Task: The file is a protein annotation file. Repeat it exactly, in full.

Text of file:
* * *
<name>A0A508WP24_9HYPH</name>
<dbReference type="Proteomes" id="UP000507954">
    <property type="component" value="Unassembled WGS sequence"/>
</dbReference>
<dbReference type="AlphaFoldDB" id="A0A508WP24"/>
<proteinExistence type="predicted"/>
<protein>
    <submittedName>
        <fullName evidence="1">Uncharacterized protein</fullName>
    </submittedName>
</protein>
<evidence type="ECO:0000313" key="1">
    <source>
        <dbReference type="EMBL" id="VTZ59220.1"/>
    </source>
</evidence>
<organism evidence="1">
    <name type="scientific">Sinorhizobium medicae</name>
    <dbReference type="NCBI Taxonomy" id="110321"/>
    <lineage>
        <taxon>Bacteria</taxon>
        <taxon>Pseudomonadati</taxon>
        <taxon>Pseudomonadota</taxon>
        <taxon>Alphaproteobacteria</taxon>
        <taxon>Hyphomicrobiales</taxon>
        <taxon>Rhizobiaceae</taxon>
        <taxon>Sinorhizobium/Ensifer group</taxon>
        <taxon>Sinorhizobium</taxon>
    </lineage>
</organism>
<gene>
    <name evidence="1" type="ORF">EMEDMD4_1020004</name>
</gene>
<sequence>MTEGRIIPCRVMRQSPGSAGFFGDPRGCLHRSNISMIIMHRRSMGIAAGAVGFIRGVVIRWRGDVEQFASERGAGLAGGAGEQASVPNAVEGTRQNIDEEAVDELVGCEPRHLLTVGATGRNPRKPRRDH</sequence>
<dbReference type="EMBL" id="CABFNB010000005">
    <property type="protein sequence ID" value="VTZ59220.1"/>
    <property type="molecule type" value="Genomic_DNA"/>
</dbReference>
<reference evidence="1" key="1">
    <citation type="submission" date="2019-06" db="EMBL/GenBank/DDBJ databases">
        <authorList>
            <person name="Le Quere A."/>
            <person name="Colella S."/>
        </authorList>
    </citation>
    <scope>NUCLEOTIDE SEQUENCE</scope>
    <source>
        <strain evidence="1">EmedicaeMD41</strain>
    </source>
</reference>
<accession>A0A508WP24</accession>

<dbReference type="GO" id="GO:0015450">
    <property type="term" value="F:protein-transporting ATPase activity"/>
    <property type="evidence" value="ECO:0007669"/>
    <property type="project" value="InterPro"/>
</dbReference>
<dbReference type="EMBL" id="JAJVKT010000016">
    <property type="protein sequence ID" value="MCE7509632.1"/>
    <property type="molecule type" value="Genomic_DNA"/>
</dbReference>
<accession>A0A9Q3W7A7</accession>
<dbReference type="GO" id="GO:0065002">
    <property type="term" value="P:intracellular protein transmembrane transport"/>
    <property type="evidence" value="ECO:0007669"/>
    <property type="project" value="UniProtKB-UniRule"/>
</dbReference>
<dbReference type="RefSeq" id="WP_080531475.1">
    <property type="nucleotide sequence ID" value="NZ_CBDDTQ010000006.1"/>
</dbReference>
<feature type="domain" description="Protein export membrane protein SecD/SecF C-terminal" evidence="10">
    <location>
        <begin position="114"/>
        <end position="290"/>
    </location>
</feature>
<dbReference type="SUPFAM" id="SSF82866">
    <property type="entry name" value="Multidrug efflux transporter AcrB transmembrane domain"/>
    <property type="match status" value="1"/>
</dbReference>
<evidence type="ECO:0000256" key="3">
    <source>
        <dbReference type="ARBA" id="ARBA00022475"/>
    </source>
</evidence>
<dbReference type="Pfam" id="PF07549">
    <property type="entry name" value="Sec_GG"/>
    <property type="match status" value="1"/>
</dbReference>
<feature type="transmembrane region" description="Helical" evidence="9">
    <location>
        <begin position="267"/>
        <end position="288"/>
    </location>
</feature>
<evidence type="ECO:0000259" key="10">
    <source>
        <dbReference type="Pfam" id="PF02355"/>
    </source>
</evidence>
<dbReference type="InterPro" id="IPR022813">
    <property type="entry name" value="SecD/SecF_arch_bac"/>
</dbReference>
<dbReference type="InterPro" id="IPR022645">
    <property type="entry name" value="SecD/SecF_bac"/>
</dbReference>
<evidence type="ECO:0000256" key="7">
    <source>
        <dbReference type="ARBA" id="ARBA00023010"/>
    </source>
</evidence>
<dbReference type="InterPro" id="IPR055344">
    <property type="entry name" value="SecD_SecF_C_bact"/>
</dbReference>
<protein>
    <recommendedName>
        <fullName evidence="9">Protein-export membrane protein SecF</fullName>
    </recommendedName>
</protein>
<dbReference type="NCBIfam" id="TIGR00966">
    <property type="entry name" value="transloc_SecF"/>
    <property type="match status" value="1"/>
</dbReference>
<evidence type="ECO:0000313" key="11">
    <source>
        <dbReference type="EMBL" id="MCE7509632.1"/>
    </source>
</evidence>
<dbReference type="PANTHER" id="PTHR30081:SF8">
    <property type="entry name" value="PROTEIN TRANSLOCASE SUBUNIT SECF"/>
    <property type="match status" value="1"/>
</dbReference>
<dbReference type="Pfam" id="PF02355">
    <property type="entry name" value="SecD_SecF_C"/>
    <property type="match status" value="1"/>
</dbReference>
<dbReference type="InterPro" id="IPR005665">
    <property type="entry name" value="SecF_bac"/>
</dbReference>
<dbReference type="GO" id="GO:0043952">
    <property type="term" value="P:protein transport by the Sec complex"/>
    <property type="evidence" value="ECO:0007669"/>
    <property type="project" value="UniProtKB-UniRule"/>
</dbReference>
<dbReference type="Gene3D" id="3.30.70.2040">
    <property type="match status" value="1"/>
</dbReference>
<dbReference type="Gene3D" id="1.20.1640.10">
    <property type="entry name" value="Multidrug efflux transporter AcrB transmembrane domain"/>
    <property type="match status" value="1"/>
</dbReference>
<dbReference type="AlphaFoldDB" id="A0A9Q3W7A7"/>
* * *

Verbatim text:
<name>A0A508WP24_9HYPH</name>
<dbReference type="Proteomes" id="UP000507954">
    <property type="component" value="Unassembled WGS sequence"/>
</dbReference>
<dbReference type="AlphaFoldDB" id="A0A508WP24"/>
<proteinExistence type="predicted"/>
<protein>
    <submittedName>
        <fullName evidence="1">Uncharacterized protein</fullName>
    </submittedName>
</protein>
<evidence type="ECO:0000313" key="1">
    <source>
        <dbReference type="EMBL" id="VTZ59220.1"/>
    </source>
</evidence>
<organism evidence="1">
    <name type="scientific">Sinorhizobium medicae</name>
    <dbReference type="NCBI Taxonomy" id="110321"/>
    <lineage>
        <taxon>Bacteria</taxon>
        <taxon>Pseudomonadati</taxon>
        <taxon>Pseudomonadota</taxon>
        <taxon>Alphaproteobacteria</taxon>
        <taxon>Hyphomicrobiales</taxon>
        <taxon>Rhizobiaceae</taxon>
        <taxon>Sinorhizobium/Ensifer group</taxon>
        <taxon>Sinorhizobium</taxon>
    </lineage>
</organism>
<gene>
    <name evidence="1" type="ORF">EMEDMD4_1020004</name>
</gene>
<sequence>MTEGRIIPCRVMRQSPGSAGFFGDPRGCLHRSNISMIIMHRRSMGIAAGAVGFIRGVVIRWRGDVEQFASERGAGLAGGAGEQASVPNAVEGTRQNIDEEAVDELVGCEPRHLLTVGATGRNPRKPRRDH</sequence>
<dbReference type="EMBL" id="CABFNB010000005">
    <property type="protein sequence ID" value="VTZ59220.1"/>
    <property type="molecule type" value="Genomic_DNA"/>
</dbReference>
<reference evidence="1" key="1">
    <citation type="submission" date="2019-06" db="EMBL/GenBank/DDBJ databases">
        <authorList>
            <person name="Le Quere A."/>
            <person name="Colella S."/>
        </authorList>
    </citation>
    <scope>NUCLEOTIDE SEQUENCE</scope>
    <source>
        <strain evidence="1">EmedicaeMD41</strain>
    </source>
</reference>
<accession>A0A508WP24</accession>

<dbReference type="GO" id="GO:0015450">
    <property type="term" value="F:protein-transporting ATPase activity"/>
    <property type="evidence" value="ECO:0007669"/>
    <property type="project" value="InterPro"/>
</dbReference>
<dbReference type="EMBL" id="JAJVKT010000016">
    <property type="protein sequence ID" value="MCE7509632.1"/>
    <property type="molecule type" value="Genomic_DNA"/>
</dbReference>
<accession>A0A9Q3W7A7</accession>
<dbReference type="GO" id="GO:0065002">
    <property type="term" value="P:intracellular protein transmembrane transport"/>
    <property type="evidence" value="ECO:0007669"/>
    <property type="project" value="UniProtKB-UniRule"/>
</dbReference>
<dbReference type="RefSeq" id="WP_080531475.1">
    <property type="nucleotide sequence ID" value="NZ_CBDDTQ010000006.1"/>
</dbReference>
<feature type="domain" description="Protein export membrane protein SecD/SecF C-terminal" evidence="10">
    <location>
        <begin position="114"/>
        <end position="290"/>
    </location>
</feature>
<dbReference type="SUPFAM" id="SSF82866">
    <property type="entry name" value="Multidrug efflux transporter AcrB transmembrane domain"/>
    <property type="match status" value="1"/>
</dbReference>
<evidence type="ECO:0000256" key="3">
    <source>
        <dbReference type="ARBA" id="ARBA00022475"/>
    </source>
</evidence>
<dbReference type="Pfam" id="PF07549">
    <property type="entry name" value="Sec_GG"/>
    <property type="match status" value="1"/>
</dbReference>
<feature type="transmembrane region" description="Helical" evidence="9">
    <location>
        <begin position="267"/>
        <end position="288"/>
    </location>
</feature>
<evidence type="ECO:0000259" key="10">
    <source>
        <dbReference type="Pfam" id="PF02355"/>
    </source>
</evidence>
<dbReference type="InterPro" id="IPR022813">
    <property type="entry name" value="SecD/SecF_arch_bac"/>
</dbReference>
<dbReference type="InterPro" id="IPR022645">
    <property type="entry name" value="SecD/SecF_bac"/>
</dbReference>
<evidence type="ECO:0000256" key="7">
    <source>
        <dbReference type="ARBA" id="ARBA00023010"/>
    </source>
</evidence>
<dbReference type="InterPro" id="IPR055344">
    <property type="entry name" value="SecD_SecF_C_bact"/>
</dbReference>
<protein>
    <recommendedName>
        <fullName evidence="9">Protein-export membrane protein SecF</fullName>
    </recommendedName>
</protein>
<dbReference type="NCBIfam" id="TIGR00966">
    <property type="entry name" value="transloc_SecF"/>
    <property type="match status" value="1"/>
</dbReference>
<evidence type="ECO:0000313" key="11">
    <source>
        <dbReference type="EMBL" id="MCE7509632.1"/>
    </source>
</evidence>
<dbReference type="PANTHER" id="PTHR30081:SF8">
    <property type="entry name" value="PROTEIN TRANSLOCASE SUBUNIT SECF"/>
    <property type="match status" value="1"/>
</dbReference>
<dbReference type="Pfam" id="PF02355">
    <property type="entry name" value="SecD_SecF_C"/>
    <property type="match status" value="1"/>
</dbReference>
<dbReference type="InterPro" id="IPR005665">
    <property type="entry name" value="SecF_bac"/>
</dbReference>
<dbReference type="GO" id="GO:0043952">
    <property type="term" value="P:protein transport by the Sec complex"/>
    <property type="evidence" value="ECO:0007669"/>
    <property type="project" value="UniProtKB-UniRule"/>
</dbReference>
<dbReference type="Gene3D" id="3.30.70.2040">
    <property type="match status" value="1"/>
</dbReference>
<dbReference type="Gene3D" id="1.20.1640.10">
    <property type="entry name" value="Multidrug efflux transporter AcrB transmembrane domain"/>
    <property type="match status" value="1"/>
</dbReference>
<dbReference type="AlphaFoldDB" id="A0A9Q3W7A7"/>